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2017 IEEE Virtual Reality Workshop on K-12 Embodied Learning through Virtual & Augmented Reality (KELVAR) (2017)
Los Angeles, CA, USA
March 19, 2017 to March 19, 2017
ISBN: 978-1-5386-1893-6
pp: 1-6
Vicente Ferrer , University of Texas at San Antonio, United States of America
Alex Perdomo , University of Texas at San Antonio, United States of America
Hazem Rashid Ali , University of Texas at San Antonio, United States of America
Carmen Fies , University of Texas at San Antonio, United States of America
John Quarles , University of Texas at San Antonio, United States of America
ABSTRACT
Our primary objective is to enable effective game based learning approaches in tangible augmented reality. In game based learning there is often a tradeoff in motivation between the educational aspects and game aspects. For example, consider our previous work - a tangible augmented reality application for passive solar energy education (AR-SEE), in which users learn about the science behind architectural design by interacting with a tangible model house and an augmented reality-based visualization of energy transfer within the house. This research extends AR-SEE to begin to convert this educational simulation into an effective educational game by introducing gaming elements, such as interactive virtual humans. Although it is known that AR-SEE does enable learning, it is unknown how the addition of interactive virtual humans will affect user perception of temperature data and learning. In this paper, the goal was to compare user perception of two approaches to temperature data visualization in in tangible augmented reality on mobile phones: 1) the current particle-based visualization (i.e., based on the science of energy transfer) and 2) novel virtual human-based visualizations. The game was intended for high school students. However, as a preliminary study, we conducted a user study with 27 3rd and 4th year architecture students that compared these two visualization approaches and their impact on temperature estimation, motivation, and perceived learning effectiveness. In the future, we plan to integrate this game into high school curricula.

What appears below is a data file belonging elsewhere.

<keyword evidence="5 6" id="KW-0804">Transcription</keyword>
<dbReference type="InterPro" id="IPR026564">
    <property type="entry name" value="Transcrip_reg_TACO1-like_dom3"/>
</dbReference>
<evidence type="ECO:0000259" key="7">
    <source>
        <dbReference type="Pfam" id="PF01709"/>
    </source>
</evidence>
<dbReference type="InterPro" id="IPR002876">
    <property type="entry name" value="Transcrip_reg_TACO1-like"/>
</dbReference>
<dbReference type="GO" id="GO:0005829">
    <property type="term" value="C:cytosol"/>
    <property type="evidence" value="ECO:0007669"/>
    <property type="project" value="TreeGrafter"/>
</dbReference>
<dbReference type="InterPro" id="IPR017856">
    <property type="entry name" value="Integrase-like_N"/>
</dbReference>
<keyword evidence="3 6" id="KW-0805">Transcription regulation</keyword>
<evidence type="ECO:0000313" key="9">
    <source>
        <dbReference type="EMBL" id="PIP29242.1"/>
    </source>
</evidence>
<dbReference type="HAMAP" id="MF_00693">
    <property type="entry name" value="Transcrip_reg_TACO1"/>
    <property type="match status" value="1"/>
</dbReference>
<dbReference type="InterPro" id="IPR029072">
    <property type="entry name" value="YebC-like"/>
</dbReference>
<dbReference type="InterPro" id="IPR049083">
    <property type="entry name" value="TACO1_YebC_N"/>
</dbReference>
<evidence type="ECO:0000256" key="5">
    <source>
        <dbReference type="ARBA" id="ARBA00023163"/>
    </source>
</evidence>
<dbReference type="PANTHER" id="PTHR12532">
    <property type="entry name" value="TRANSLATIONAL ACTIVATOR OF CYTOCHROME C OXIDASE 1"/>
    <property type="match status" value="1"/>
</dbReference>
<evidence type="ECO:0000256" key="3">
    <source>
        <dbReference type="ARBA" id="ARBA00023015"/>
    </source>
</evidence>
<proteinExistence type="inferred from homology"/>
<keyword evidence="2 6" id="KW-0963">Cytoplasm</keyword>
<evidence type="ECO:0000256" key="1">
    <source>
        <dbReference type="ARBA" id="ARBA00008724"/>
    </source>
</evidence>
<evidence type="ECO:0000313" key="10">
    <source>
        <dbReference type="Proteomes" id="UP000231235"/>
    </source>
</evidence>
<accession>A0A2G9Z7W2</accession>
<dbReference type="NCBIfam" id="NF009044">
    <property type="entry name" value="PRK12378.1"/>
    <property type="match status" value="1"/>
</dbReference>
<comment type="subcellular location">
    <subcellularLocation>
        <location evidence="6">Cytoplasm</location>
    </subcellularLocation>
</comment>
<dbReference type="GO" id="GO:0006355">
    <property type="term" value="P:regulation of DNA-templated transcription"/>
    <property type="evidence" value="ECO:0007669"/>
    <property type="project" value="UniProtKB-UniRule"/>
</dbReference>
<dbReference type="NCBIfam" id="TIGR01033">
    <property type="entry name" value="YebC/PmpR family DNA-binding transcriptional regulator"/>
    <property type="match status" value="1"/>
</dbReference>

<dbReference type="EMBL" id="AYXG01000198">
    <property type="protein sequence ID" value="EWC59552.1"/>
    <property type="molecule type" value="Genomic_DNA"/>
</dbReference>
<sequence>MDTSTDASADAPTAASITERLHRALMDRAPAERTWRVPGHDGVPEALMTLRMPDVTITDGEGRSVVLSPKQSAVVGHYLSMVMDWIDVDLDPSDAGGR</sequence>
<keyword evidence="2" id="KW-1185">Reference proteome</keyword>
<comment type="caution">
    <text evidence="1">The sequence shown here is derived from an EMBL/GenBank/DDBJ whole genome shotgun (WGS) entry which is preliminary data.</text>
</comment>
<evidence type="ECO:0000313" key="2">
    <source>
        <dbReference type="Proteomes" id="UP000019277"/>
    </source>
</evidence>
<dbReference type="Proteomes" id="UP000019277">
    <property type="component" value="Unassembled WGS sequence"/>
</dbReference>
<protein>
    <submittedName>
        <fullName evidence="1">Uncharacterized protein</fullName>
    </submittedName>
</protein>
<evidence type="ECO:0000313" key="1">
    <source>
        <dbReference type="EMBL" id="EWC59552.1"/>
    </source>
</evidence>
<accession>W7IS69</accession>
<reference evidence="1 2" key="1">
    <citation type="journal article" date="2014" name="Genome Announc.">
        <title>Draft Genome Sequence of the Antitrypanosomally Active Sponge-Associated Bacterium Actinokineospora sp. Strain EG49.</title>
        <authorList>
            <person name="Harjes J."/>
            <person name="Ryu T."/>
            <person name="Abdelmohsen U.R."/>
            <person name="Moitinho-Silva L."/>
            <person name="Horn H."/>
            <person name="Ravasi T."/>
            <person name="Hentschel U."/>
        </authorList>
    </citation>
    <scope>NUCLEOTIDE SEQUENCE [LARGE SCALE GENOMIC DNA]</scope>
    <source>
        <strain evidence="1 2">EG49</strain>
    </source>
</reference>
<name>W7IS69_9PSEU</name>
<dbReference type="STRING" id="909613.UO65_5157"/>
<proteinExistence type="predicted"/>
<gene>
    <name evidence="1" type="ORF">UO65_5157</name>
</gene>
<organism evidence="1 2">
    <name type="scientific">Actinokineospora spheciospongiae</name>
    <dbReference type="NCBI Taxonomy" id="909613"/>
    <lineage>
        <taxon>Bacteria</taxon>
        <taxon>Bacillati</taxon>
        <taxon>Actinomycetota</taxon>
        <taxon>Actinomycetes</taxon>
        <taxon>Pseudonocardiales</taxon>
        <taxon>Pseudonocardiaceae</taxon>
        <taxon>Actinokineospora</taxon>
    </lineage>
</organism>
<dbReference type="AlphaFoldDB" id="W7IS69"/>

INDEX TERMS
Augmented reality, education, visualization
CITATION

V. Ferrer, A. Perdomo, H. R. Ali, C. Fies and J. Quarles, "Virtual humans for temperature visualization in a tangible augmented reality educational game," 2017 IEEE Virtual Reality Workshop on K-12 Embodied Learning through Virtual & Augmented Reality (KELVAR), Los Angeles, CA, USA, 2017, pp. 1-6.
doi:10.1109/KELVAR.2017.7961559
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